Staff writer/ News editor
Rainfall averages of 2-3 inches across the county have soaked fields and roads and swelled lakes, ponds, and streams, with more rain predicted this week.
In less than 24-hours, the South Cottonwood River level near Florence rose almost 20-feet cresting at 23.06 feet as of 11 a.m. Sunday, which was 1.06 feet above the flood stage.
Despite what appeared to be a somewhat startling jump in statistics, Florence Mayor Bob Gayle said the fluctuation was actually minor for the area.
However, he understood some residents might have been startled by the rise in river.
“It was exiting for a little while, but no one drowned and we didn’t need any rowboats,” he quipped.
As of 5 p.m. Tuesday, the river’s crest receded to 4.86 feet.
However, some of Florence’s streets temporarily became waterways. Rushing water flowed down into the valley from the hill and could not properly drain because of some blocked culverts.
“I think some were taken off guard because it’s been dry for so many years,” Gayle said. “There was a half-block that was backed up pretty bad. It was nothing unusual for me — I grew up here. In a little town everyone pitches in and grabs a shovel.”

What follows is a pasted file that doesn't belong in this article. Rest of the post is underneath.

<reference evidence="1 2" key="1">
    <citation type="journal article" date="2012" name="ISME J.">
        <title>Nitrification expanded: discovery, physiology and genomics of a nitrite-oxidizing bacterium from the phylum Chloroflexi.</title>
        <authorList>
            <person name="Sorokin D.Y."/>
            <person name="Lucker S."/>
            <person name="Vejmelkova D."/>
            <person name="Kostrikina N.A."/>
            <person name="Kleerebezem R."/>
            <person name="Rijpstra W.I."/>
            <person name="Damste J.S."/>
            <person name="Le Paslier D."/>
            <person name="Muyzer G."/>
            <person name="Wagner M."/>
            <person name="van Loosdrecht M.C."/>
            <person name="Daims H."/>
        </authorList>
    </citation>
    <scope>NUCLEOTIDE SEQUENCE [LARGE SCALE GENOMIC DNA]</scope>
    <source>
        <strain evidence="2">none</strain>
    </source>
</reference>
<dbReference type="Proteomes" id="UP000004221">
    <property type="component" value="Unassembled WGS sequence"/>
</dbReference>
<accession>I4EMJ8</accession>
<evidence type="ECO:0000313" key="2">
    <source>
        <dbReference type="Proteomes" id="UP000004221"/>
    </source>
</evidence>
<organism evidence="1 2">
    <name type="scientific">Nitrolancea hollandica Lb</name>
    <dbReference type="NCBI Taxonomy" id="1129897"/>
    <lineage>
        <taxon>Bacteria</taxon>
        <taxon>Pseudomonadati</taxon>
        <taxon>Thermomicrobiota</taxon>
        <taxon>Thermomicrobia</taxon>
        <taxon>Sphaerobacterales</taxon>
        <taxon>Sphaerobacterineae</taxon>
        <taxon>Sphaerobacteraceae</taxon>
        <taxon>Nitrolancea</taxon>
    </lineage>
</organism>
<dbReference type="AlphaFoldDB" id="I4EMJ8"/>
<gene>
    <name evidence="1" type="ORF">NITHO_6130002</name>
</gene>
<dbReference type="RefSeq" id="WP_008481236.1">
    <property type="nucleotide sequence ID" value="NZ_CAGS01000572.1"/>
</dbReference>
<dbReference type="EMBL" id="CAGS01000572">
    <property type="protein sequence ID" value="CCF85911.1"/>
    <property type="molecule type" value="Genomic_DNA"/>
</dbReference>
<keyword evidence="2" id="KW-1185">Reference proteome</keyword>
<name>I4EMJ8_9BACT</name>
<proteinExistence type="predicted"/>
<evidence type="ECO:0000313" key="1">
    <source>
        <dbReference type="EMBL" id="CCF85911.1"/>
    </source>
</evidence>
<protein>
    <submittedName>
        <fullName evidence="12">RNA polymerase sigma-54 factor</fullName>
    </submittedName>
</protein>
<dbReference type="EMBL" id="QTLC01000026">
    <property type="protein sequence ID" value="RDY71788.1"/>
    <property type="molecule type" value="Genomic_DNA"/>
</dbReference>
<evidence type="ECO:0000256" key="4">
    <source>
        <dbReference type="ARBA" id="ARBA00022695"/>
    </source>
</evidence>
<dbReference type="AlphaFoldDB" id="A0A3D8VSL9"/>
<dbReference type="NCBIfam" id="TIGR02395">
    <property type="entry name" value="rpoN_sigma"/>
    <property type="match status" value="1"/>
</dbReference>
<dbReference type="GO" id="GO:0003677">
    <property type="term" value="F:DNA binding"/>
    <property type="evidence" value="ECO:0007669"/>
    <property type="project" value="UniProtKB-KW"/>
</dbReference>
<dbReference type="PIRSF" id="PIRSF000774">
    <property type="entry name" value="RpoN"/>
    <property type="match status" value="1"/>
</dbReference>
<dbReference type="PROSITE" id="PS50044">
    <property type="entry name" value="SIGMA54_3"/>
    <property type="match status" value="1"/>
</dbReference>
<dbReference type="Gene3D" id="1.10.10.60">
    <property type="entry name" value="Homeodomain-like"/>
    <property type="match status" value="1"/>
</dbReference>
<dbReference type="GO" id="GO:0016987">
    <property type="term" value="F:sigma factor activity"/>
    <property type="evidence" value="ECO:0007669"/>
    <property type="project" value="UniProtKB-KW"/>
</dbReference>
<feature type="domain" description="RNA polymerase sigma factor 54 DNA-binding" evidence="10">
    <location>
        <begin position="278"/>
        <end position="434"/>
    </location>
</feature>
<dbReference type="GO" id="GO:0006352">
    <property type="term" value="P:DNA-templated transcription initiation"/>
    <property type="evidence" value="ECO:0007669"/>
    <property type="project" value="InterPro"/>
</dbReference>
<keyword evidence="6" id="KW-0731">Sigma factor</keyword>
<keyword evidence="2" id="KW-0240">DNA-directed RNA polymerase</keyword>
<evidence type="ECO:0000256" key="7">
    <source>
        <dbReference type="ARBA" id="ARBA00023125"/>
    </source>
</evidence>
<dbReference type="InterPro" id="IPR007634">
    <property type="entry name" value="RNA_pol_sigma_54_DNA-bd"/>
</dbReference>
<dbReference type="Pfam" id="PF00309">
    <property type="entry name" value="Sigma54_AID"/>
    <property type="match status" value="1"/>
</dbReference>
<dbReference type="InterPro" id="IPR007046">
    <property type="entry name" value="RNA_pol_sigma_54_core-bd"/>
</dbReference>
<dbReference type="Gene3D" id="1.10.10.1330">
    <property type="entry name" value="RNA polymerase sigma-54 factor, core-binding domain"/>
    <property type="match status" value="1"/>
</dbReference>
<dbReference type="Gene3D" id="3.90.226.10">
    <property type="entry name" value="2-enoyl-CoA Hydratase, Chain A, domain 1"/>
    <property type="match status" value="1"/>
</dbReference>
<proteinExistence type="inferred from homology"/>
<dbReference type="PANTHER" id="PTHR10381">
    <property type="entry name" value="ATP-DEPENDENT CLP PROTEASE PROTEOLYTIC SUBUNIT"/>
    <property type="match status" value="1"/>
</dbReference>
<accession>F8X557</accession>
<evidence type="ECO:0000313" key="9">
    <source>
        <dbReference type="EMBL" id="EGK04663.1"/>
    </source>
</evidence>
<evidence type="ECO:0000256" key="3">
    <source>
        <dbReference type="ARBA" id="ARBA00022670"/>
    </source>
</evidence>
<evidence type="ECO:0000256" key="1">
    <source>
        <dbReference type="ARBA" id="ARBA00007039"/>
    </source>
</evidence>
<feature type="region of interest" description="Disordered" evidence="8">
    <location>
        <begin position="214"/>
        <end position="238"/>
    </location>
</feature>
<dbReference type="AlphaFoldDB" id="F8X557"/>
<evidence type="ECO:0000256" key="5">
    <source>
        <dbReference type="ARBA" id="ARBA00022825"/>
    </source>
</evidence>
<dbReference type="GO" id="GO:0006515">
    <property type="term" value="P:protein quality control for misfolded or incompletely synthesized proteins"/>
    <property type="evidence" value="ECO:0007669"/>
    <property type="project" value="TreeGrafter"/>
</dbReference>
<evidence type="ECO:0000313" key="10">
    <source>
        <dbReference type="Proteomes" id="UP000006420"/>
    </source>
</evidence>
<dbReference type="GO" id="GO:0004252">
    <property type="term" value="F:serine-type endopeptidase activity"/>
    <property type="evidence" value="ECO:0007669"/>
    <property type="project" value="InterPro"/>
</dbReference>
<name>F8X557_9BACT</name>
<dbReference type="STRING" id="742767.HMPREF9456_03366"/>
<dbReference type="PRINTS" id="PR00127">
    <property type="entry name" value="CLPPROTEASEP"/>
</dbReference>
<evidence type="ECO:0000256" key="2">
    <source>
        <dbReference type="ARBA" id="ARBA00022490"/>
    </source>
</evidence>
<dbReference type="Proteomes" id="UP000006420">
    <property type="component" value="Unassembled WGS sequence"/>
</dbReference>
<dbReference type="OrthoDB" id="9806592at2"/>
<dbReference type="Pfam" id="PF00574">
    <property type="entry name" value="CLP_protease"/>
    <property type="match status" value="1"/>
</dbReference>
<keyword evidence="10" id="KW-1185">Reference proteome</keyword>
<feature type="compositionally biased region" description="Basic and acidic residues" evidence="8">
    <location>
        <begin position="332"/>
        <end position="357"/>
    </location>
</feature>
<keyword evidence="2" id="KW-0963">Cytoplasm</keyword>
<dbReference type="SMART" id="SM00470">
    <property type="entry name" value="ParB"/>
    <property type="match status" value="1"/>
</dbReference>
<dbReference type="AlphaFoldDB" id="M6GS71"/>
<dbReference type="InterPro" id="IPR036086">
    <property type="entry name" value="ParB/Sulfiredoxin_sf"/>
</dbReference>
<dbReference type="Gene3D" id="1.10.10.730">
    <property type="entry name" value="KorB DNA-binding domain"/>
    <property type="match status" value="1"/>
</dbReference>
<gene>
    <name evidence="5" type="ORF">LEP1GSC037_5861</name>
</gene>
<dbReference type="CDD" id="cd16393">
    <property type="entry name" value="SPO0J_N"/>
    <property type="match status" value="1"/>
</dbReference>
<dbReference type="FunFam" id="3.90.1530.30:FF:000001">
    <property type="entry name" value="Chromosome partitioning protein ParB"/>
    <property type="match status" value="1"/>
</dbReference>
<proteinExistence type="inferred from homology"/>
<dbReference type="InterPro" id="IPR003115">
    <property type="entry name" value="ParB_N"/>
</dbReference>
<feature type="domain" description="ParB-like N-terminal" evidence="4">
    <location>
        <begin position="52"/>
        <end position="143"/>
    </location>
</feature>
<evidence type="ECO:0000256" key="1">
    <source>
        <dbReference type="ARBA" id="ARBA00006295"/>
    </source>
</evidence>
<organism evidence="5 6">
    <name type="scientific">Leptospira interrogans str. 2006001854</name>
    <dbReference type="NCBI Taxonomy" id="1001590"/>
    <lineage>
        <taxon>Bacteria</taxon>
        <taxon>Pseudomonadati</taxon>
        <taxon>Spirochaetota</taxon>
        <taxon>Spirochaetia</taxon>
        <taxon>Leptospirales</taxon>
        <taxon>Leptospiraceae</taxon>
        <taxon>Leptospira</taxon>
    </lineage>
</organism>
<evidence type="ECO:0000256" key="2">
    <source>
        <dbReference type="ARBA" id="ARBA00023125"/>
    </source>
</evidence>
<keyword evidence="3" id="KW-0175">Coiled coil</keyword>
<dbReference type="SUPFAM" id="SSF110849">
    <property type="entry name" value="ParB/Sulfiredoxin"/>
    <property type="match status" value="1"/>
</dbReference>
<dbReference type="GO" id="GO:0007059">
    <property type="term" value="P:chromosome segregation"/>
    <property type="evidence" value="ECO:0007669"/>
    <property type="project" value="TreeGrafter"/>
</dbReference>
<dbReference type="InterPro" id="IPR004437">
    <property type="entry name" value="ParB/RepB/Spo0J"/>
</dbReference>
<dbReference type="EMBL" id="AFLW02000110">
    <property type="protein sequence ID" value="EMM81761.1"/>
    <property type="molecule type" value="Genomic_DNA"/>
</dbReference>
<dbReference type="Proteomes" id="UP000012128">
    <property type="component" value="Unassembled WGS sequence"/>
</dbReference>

The moisture has affected dirt, gravel, and some paved roads throughout the county.
“We’ve got some roads shut down around Burns, and we had to shut down Nighthawk Saturday night because of rainfall,” Road and Bridge Superintendent Randy Crawford said Tuesday. “There have been a lot of calls and complaints, and a lot of washouts.”
He said assistant road supervisor Jessie Hamm had 50 phone calls within a four-hour period.
“It’s saturated now,” Crawford said. “What’s bad now, might be even worse by the end of the week. We’re going to do the best we can, but we have asphalt season coming up, too.”
County extension agent Rickey Roberts said he has noticed more rainfall in the southern part of the county near Florence and Peabody. He said the weather has been good for crops, especially wheat.
“I like our wheat crop now it’s a much better ‘tune’ than what we were singing in March, and it’s drastically improved over the last month,” he said. “Wheat doesn’t require a lot of moisture, but its loves the cool weather we’ve been getting.”
Conversely, the cool wet weather is also ideal for disease, but he said recent spraying should help.
“If disease doesn’t hammer us, the weather has done us a lot of good as long as we can get some sun so the wheat can dry down,” he said.
Emergency management director Randy Frank urges residents to be cautious of flood and flash flood conditions.
“If the road is covered in water or moving water, people should not go through it,” Frank said. “They should turn around and stay out of flood waters. There is more potential for potential hazards like floating trees and debris as well.”
The soggy story continued Tuesday and likely will stretch into the future with more rainfall in the county’s extended forecast.